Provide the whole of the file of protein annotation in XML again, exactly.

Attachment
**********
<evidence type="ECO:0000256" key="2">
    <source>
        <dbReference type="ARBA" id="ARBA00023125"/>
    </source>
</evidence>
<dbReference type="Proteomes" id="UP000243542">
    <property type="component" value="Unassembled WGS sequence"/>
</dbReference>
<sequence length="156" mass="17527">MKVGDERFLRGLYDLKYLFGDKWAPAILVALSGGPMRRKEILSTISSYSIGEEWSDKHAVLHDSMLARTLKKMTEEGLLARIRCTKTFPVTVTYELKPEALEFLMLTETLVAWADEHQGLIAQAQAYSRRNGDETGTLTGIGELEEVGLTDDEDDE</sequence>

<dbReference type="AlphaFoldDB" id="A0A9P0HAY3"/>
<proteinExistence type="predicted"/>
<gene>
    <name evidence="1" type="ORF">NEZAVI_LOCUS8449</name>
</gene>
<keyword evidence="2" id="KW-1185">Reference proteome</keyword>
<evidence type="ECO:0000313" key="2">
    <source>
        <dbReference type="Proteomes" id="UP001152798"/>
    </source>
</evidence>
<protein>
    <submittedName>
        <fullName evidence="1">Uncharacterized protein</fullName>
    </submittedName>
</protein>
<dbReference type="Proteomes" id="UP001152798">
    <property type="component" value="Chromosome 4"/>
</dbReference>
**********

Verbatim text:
<evidence type="ECO:0000256" key="2">
    <source>
        <dbReference type="ARBA" id="ARBA00023125"/>
    </source>
</evidence>
<dbReference type="Proteomes" id="UP000243542">
    <property type="component" value="Unassembled WGS sequence"/>
</dbReference>
<sequence length="156" mass="17527">MKVGDERFLRGLYDLKYLFGDKWAPAILVALSGGPMRRKEILSTISSYSIGEEWSDKHAVLHDSMLARTLKKMTEEGLLARIRCTKTFPVTVTYELKPEALEFLMLTETLVAWADEHQGLIAQAQAYSRRNGDETGTLTGIGELEEVGLTDDEDDE</sequence>

<dbReference type="AlphaFoldDB" id="A0A9P0HAY3"/>
<proteinExistence type="predicted"/>
<gene>
    <name evidence="1" type="ORF">NEZAVI_LOCUS8449</name>
</gene>
<keyword evidence="2" id="KW-1185">Reference proteome</keyword>
<evidence type="ECO:0000313" key="2">
    <source>
        <dbReference type="Proteomes" id="UP001152798"/>
    </source>
</evidence>
<protein>
    <submittedName>
        <fullName evidence="1">Uncharacterized protein</fullName>
    </submittedName>
</protein>
<dbReference type="Proteomes" id="UP001152798">
    <property type="component" value="Chromosome 4"/>
</dbReference>